• And in 29:4-5 Job says that God is no longer his friend.

From the information available to us in the entire book, as well as the larger biblical storyline, we know that these allegations are simply not true. So Job was mistaken about a great many things.

But he now sees the truth – at least the truth about God – with much greater clarity.

 ‘Hear, and I will speak;
    I will question you, and you make it known to me.’
 I had heard of you by the hearing of the ear,
    but now my eye sees you (42:4-5).

Job once again quotes the opening of God’s first speech (cf. 38:3), and affirms that his previous remarks were made in ignorance – “hearsay” – and that now he sees God. And by this, I understand Job to be saying more than that he visually sees God.  He sees God with greater comprehension (just as we say to someone, “I see what you mean”).

Most every commentator agrees with what I have said so far, but there is a great deal of disagreement about the meaning of the final part of Job’s response. This is due to some degree because of the uncertainty of the actual grammar of the text. The first line of verse 6 in Hebrew simply says, “Therefore I despise ____.” There is no direct object for the verb “despise.” So what does Job despise? It it himself? That’s how the ESV renders it. Or, does Job despise what he has been saying? That’s how the NASB translates it – “Therefore I retract.” In other words, Job retracts the lawsuit he previously intended to serve to God. I think this is the right way to understand the first part of verse 6. I like the NLT here – “I take back everything I said.”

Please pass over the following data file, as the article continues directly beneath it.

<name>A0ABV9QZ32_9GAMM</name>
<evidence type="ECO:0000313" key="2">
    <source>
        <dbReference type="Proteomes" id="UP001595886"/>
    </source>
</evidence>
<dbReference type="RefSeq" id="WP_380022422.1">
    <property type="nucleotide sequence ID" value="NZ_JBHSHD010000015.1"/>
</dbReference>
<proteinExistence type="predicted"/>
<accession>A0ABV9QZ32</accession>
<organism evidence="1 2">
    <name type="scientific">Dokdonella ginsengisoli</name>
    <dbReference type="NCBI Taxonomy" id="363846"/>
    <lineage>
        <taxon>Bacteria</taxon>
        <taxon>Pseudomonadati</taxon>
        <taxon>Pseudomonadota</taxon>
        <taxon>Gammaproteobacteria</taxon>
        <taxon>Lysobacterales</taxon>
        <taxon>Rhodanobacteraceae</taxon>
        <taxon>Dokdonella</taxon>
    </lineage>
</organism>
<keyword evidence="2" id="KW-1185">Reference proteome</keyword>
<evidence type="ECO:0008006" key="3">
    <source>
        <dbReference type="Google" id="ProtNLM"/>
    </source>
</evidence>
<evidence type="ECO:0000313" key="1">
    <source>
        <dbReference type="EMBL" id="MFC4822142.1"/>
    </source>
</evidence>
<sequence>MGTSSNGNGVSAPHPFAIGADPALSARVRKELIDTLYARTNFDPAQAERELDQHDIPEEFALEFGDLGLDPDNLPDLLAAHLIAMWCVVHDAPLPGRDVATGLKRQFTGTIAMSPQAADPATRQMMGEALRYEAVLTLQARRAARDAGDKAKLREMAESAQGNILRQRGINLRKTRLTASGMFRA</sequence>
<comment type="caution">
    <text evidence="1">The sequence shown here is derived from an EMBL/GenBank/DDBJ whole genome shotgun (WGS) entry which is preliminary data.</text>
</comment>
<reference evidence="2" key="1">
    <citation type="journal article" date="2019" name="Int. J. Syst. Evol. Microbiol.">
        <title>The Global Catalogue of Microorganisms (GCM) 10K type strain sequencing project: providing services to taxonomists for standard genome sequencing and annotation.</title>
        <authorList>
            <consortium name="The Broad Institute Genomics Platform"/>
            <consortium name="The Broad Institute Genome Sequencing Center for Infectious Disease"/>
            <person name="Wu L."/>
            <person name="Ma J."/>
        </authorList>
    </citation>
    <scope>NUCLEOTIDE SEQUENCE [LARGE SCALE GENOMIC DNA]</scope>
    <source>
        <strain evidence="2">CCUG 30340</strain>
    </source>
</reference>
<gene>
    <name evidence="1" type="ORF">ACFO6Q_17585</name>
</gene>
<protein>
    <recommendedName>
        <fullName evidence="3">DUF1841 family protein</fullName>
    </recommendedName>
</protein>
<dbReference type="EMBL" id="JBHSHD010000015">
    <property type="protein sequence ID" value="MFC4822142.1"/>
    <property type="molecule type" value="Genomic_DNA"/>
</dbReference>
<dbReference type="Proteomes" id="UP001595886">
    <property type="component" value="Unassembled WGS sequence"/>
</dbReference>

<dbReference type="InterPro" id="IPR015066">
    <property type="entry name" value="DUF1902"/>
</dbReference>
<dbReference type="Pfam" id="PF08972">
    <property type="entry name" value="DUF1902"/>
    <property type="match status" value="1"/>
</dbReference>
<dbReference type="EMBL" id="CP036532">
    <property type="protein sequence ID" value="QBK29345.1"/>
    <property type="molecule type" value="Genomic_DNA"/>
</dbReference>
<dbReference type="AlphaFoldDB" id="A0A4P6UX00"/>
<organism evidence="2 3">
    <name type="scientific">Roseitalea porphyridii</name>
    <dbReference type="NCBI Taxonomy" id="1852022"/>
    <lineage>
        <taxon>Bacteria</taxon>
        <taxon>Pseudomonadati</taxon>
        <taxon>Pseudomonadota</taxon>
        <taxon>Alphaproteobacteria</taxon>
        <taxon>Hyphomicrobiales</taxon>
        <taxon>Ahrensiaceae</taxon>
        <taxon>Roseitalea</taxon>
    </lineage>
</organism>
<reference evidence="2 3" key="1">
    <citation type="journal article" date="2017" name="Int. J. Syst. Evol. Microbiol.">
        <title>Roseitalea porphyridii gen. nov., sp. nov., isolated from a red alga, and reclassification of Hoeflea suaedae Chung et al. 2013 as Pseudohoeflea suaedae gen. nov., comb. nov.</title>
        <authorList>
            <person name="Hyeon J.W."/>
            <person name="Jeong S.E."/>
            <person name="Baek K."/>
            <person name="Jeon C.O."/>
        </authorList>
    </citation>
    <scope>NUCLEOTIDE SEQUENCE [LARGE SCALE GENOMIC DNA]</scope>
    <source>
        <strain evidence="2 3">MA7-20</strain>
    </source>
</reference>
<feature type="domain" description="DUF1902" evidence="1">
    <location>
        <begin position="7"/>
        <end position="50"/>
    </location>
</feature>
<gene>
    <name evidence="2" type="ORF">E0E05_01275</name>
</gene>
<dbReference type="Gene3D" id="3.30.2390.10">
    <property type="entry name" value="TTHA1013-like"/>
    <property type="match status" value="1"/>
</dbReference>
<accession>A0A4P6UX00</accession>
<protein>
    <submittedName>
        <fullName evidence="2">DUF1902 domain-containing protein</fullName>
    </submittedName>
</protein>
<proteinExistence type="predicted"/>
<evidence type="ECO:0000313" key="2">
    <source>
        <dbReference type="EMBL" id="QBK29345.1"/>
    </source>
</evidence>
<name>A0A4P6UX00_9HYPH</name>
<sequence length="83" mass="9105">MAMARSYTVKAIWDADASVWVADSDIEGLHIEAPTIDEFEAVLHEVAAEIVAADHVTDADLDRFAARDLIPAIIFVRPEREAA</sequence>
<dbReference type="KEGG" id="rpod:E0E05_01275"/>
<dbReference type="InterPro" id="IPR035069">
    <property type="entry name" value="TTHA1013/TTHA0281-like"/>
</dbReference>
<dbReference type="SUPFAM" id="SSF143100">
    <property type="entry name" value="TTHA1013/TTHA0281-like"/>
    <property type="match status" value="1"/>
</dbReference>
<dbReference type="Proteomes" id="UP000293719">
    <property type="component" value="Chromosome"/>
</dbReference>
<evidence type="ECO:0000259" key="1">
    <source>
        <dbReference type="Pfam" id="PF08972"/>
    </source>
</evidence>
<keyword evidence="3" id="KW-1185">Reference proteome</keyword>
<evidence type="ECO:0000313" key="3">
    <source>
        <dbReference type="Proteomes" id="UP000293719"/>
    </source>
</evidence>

The second line of verse 6 is even tricker. Most English translations say what the ESV says: “And repent in dust and ashes.” Curiously, Job does not use a term that simply means “repent of sin.” He uses a different word (נחם, nhm), which has a much broader meaning, “be sorry, console oneself.” It is the term used in the OT in the instances where God is said to change his mind (like Gen. 6:6; Ex. 32:14; 1 Sam. 15:11).

So it is possible that Job is not repenting of sin, but simply expressing his change of heart regarding his lawsuit. In fact, the notion that Job at the end of the book suddenly confesses that he is a sinner would – in my mind – completely subvert the entire message of the book. Job is not a sinner – he is a just and upright man who fears God and turns from evil (1:1; 1:8; 2:3). To confess his sins at this point would be to concede that the friends were right after all, even though in the epilogue God completely repudiates the friends and calls upon Job to intercede for them (42:7-8).